This 6-12 cm long animal reproduces externally and prefers living in shallow and rocky waters. Most often, red sea urchins don’t die due to old age. Predators like the wolf eels, sea stars, and crabs seem to cut short the 200 years lifespan of Red sea urchins.

#7. Bowhead whales (200 years)

It’s estimated that, on average, Bowhead Whales, which have the thickest layer of fat of any sea mammal, eat at least 2 tonnes of food in a day. They can consume such huge amounts of food by swimming with wide open mouths. Adult Bowhead whales may reach lengths of 65 feet and weigh around 100 tonnes.

Despite leading a solitary life, Bowheads sometimes group up during feeding. And when they do, these massive Baleen whales leap out of the water while slapping their tails and flippers in a very disorderly and noisy manner. It’s estimated that these Arctic whales can live 200 years and beyond.

#6. Rougheye Rockfish (200 years)

Crabs, shrimps, greenlings, and Pacific herring make up the diet of the Rougheye Rockfish. And the Rougheye Rockfish
make up the seals, salmonids, and Lingcod diet. These deep-water fish are viviparous; they have internal fertilization and give birth to live young ones.

After studying the DNA of 88 rockfish species, researchers concluded that the changes in genes for repairing DNA, ability to regulate insulin and glucose, and suppressing inflammation make these 3-foot-long rockfishes have a 200 years and above.

#5. Freshwater Pearl Mussel (250 years)

Found on both sides of the Atlantic Ocean, the Freshwater Pearl Mussel has been listed as an endangered mollusk species due to extreme pearl poaching and water pollution. Occasionally these 5.5-long mollusks produce pearls.

Their low metabolism enables these mollusks to have life longevity of 250 years and beyond. According to the World Wildlife Fund, the oldest Freshwater Pearl Mussel, lived for 280 years.

#4. Greenland sharks (300-500 years)

Being the only true sub-Arctic shark, the Greenland shark is gray to brown and not green as their name would have you believe. They inhabit the North Atlantic waters in Canada, Greenland, and Iceland. Their ability to tolerate cold waters with temperatures of -1 C to 10 C makes these 8-14 feet long sharks exceptionally phenomenal.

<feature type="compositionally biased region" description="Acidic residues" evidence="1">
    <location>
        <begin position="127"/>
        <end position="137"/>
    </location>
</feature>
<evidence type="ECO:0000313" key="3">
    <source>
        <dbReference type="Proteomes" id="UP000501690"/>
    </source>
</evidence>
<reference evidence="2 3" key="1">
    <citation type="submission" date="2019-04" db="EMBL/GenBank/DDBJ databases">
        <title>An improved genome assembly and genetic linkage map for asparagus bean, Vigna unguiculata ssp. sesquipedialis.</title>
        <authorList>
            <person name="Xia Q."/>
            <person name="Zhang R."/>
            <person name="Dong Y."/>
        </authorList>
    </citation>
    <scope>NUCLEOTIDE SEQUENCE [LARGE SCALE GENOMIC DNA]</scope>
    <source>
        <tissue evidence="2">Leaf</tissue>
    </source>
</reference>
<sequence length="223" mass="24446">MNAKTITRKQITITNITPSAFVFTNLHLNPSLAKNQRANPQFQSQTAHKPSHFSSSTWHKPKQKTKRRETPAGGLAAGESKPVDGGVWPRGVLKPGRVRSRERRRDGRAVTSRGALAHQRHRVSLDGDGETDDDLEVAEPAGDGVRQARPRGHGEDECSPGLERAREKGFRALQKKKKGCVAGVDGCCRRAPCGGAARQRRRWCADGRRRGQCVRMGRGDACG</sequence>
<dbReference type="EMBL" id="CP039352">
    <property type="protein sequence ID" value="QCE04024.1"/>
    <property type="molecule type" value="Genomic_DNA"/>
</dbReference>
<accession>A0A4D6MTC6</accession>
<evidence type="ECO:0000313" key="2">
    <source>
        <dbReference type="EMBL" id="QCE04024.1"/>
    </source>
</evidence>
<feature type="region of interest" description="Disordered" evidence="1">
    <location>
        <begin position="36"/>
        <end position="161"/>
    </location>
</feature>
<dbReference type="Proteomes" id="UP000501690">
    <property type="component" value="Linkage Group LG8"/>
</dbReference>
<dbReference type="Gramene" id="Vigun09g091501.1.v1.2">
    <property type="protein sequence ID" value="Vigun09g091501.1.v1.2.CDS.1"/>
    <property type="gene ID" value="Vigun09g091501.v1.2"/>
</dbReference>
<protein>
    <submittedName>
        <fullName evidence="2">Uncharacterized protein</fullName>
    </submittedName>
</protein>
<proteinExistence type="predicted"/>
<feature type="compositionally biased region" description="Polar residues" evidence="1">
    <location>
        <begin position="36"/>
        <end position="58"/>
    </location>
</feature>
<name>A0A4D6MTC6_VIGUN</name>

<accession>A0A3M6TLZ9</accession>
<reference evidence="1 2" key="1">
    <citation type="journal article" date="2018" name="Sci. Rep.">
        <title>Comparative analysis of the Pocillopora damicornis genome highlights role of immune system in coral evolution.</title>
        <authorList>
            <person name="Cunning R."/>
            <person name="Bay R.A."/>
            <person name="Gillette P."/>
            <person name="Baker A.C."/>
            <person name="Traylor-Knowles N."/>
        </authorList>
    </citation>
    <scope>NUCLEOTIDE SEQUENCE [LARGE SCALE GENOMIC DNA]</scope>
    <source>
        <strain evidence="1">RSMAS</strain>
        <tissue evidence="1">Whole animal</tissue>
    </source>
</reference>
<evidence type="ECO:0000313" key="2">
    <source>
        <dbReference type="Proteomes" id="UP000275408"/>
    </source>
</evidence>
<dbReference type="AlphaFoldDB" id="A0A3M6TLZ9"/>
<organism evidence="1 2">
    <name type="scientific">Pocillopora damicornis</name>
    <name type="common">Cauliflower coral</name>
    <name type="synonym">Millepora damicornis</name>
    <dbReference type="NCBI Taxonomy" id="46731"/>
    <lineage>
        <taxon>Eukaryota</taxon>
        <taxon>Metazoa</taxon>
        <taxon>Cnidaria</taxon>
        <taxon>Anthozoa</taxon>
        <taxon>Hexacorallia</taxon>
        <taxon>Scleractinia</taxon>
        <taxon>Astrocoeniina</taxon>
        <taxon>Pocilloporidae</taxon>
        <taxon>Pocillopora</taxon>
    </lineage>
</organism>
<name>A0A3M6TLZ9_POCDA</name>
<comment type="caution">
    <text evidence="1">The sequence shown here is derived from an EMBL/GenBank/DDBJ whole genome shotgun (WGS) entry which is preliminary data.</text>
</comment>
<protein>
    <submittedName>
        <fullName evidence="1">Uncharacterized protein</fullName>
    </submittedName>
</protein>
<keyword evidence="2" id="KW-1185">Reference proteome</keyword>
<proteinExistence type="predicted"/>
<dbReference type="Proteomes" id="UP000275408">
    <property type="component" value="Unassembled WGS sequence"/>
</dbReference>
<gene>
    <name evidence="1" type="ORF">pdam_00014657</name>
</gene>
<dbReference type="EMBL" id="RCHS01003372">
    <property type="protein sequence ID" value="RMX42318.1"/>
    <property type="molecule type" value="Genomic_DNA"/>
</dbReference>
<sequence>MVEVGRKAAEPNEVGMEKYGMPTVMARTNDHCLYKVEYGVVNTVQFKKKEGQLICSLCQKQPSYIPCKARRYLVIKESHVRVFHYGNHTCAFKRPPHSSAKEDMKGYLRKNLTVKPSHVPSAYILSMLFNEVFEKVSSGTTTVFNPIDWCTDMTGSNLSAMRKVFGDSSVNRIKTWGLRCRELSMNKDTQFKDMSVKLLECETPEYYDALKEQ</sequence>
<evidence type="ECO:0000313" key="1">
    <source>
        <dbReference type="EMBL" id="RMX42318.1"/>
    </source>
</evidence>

Despite their enormous size and teeth designed to cut out plugs of flesh, the Greenland sharks are predominantly scavengers; they primarily feed on decaying biomass.

But this doesn’t mean that these massive sharks are picky eaters, as they are known to eat anything; polar bears, moose, horses, and reindeer have been found in some Greenland sharks’ stomachs. Experts state that Greenland sharks can live to 500 years. However, most of them
have an average lifespan of 272 years.

#3. Ocean Quahog Clam (500 years)

Also known as Black Clams, Icelandic Cyprinus, Mahogany Clams, and Mahogany Quahog, the Ocean Quahog Clam is one of
the longest living marine animals known to man. It’s estimated that these 1- 4 inches long, thick oval-shaped bivalved mollusks can live to 500 years, with the oldest Ocean Quahog Clam having lived for 507 years.

#2. Glass Sponge (10,000 years)

Glass sponges, live deep in the ocean are most often mistaken for plants or rocks due to their lack of a mouth, stomach, and eyes. These animals attach themselves to hard surfaces by using their silica-like skeleton and consume bacteria and plankton after filtering them from the surrounding water.

Despite lacking a brain and a nervous system, Glass sponges stop pumping and filtering the water around them if sediment is stirred into it. Their extremely porous bodies make this feeding possible. Glass sponges can reproduce sexually or asexually. These phenomenal marine creatures can live up to 10 000 years and above.

#1. Turritopsis dohrnii (presumably immortal)

These jellyfish native to the Mediterranean Sea are considered immortal because they can repeatedly reverse their life cycle without any limitation. The Turritopsis dohrnii start as larvae before transforming into polyps. The polyps then give ‘birth’ to jellyfish. The mature jellyfish can turn back to polyps if they are in any way damaged or face starvation.

Which animals have the longest lifespan?

Turritopsis dohrnii jellyfish is presumably immortal. The Glass sponge has a lifespan of 10,000 years. Under proper environmental conditions, the Ocean Quahog clams can live for over 500 years. The Greenland Shark has an average lifespan of 272 years. Freshwater pearl mussels have a life expectancy of 250 years.

The Bowhead whale, Red sea urchin, and Rougheye rockfish, if provided with a suitable environment, can live for 200 years. The Galapagos Giant Tortoise, Tuatara, American Lobsters, and the Cave Salamander have a lifespan of 100 years. Macaws have a lifespan of 80 years, while African elephants have an average lifespan of 60-70 years.